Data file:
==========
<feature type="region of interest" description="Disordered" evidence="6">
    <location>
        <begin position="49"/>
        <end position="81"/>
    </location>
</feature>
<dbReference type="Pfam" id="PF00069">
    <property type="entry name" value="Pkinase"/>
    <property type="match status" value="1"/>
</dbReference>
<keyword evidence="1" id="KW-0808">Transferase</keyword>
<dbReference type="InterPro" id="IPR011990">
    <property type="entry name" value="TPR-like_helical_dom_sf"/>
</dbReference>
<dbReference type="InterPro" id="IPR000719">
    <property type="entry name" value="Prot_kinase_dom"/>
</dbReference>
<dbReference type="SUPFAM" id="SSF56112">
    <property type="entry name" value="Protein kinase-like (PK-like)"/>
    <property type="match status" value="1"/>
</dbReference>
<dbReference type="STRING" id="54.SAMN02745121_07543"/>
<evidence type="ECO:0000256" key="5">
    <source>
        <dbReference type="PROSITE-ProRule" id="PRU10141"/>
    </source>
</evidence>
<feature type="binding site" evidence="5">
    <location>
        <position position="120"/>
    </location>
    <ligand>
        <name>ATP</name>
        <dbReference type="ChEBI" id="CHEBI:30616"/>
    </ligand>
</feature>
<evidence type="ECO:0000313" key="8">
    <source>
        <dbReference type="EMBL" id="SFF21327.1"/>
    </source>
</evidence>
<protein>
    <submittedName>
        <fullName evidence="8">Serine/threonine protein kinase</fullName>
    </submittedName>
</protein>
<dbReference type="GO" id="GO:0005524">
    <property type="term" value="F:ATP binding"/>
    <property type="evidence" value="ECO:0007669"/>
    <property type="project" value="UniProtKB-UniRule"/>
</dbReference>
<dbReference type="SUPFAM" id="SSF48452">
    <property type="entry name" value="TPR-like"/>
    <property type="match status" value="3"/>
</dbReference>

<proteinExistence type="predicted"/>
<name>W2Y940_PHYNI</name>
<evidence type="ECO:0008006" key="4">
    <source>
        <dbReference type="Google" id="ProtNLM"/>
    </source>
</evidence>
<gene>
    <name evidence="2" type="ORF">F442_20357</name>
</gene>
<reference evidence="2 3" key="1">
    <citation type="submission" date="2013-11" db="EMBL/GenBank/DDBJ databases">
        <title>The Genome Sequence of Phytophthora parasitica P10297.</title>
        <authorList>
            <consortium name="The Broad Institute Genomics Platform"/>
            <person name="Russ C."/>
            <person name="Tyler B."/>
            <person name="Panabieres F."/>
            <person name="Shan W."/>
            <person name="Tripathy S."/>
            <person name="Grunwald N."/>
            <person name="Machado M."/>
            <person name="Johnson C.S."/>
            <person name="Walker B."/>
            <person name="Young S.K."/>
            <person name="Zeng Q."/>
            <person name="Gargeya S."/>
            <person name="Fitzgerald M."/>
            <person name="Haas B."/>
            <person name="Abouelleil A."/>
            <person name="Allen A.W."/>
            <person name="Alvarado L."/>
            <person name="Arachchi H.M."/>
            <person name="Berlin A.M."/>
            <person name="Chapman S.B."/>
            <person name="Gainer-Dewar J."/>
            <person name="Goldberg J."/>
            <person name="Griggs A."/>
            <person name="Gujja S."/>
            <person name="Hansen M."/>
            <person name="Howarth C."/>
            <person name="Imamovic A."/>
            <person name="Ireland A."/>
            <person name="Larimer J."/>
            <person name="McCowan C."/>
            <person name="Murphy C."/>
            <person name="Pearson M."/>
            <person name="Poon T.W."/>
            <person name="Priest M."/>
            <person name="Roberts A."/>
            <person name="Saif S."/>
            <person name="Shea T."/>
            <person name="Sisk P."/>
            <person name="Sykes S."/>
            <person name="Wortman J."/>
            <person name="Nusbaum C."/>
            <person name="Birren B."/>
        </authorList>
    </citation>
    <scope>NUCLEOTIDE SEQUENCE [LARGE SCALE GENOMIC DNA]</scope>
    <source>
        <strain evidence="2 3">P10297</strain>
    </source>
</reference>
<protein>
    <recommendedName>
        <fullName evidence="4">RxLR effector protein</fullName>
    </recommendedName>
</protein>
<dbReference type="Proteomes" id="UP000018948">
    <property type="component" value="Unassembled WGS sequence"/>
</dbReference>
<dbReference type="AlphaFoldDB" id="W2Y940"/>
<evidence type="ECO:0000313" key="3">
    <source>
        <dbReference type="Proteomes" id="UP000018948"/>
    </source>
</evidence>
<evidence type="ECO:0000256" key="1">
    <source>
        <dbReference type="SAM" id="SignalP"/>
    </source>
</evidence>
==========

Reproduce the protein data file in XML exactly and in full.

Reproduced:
<feature type="region of interest" description="Disordered" evidence="6">
    <location>
        <begin position="49"/>
        <end position="81"/>
    </location>
</feature>
<dbReference type="Pfam" id="PF00069">
    <property type="entry name" value="Pkinase"/>
    <property type="match status" value="1"/>
</dbReference>
<keyword evidence="1" id="KW-0808">Transferase</keyword>
<dbReference type="InterPro" id="IPR011990">
    <property type="entry name" value="TPR-like_helical_dom_sf"/>
</dbReference>
<dbReference type="InterPro" id="IPR000719">
    <property type="entry name" value="Prot_kinase_dom"/>
</dbReference>
<dbReference type="SUPFAM" id="SSF56112">
    <property type="entry name" value="Protein kinase-like (PK-like)"/>
    <property type="match status" value="1"/>
</dbReference>
<dbReference type="STRING" id="54.SAMN02745121_07543"/>
<evidence type="ECO:0000256" key="5">
    <source>
        <dbReference type="PROSITE-ProRule" id="PRU10141"/>
    </source>
</evidence>
<feature type="binding site" evidence="5">
    <location>
        <position position="120"/>
    </location>
    <ligand>
        <name>ATP</name>
        <dbReference type="ChEBI" id="CHEBI:30616"/>
    </ligand>
</feature>
<evidence type="ECO:0000313" key="8">
    <source>
        <dbReference type="EMBL" id="SFF21327.1"/>
    </source>
</evidence>
<protein>
    <submittedName>
        <fullName evidence="8">Serine/threonine protein kinase</fullName>
    </submittedName>
</protein>
<dbReference type="GO" id="GO:0005524">
    <property type="term" value="F:ATP binding"/>
    <property type="evidence" value="ECO:0007669"/>
    <property type="project" value="UniProtKB-UniRule"/>
</dbReference>
<dbReference type="SUPFAM" id="SSF48452">
    <property type="entry name" value="TPR-like"/>
    <property type="match status" value="3"/>
</dbReference>

<proteinExistence type="predicted"/>
<name>W2Y940_PHYNI</name>
<evidence type="ECO:0008006" key="4">
    <source>
        <dbReference type="Google" id="ProtNLM"/>
    </source>
</evidence>
<gene>
    <name evidence="2" type="ORF">F442_20357</name>
</gene>
<reference evidence="2 3" key="1">
    <citation type="submission" date="2013-11" db="EMBL/GenBank/DDBJ databases">
        <title>The Genome Sequence of Phytophthora parasitica P10297.</title>
        <authorList>
            <consortium name="The Broad Institute Genomics Platform"/>
            <person name="Russ C."/>
            <person name="Tyler B."/>
            <person name="Panabieres F."/>
            <person name="Shan W."/>
            <person name="Tripathy S."/>
            <person name="Grunwald N."/>
            <person name="Machado M."/>
            <person name="Johnson C.S."/>
            <person name="Walker B."/>
            <person name="Young S.K."/>
            <person name="Zeng Q."/>
            <person name="Gargeya S."/>
            <person name="Fitzgerald M."/>
            <person name="Haas B."/>
            <person name="Abouelleil A."/>
            <person name="Allen A.W."/>
            <person name="Alvarado L."/>
            <person name="Arachchi H.M."/>
            <person name="Berlin A.M."/>
            <person name="Chapman S.B."/>
            <person name="Gainer-Dewar J."/>
            <person name="Goldberg J."/>
            <person name="Griggs A."/>
            <person name="Gujja S."/>
            <person name="Hansen M."/>
            <person name="Howarth C."/>
            <person name="Imamovic A."/>
            <person name="Ireland A."/>
            <person name="Larimer J."/>
            <person name="McCowan C."/>
            <person name="Murphy C."/>
            <person name="Pearson M."/>
            <person name="Poon T.W."/>
            <person name="Priest M."/>
            <person name="Roberts A."/>
            <person name="Saif S."/>
            <person name="Shea T."/>
            <person name="Sisk P."/>
            <person name="Sykes S."/>
            <person name="Wortman J."/>
            <person name="Nusbaum C."/>
            <person name="Birren B."/>
        </authorList>
    </citation>
    <scope>NUCLEOTIDE SEQUENCE [LARGE SCALE GENOMIC DNA]</scope>
    <source>
        <strain evidence="2 3">P10297</strain>
    </source>
</reference>
<protein>
    <recommendedName>
        <fullName evidence="4">RxLR effector protein</fullName>
    </recommendedName>
</protein>
<dbReference type="Proteomes" id="UP000018948">
    <property type="component" value="Unassembled WGS sequence"/>
</dbReference>
<dbReference type="AlphaFoldDB" id="W2Y940"/>
<evidence type="ECO:0000313" key="3">
    <source>
        <dbReference type="Proteomes" id="UP000018948"/>
    </source>
</evidence>
<evidence type="ECO:0000256" key="1">
    <source>
        <dbReference type="SAM" id="SignalP"/>
    </source>
</evidence>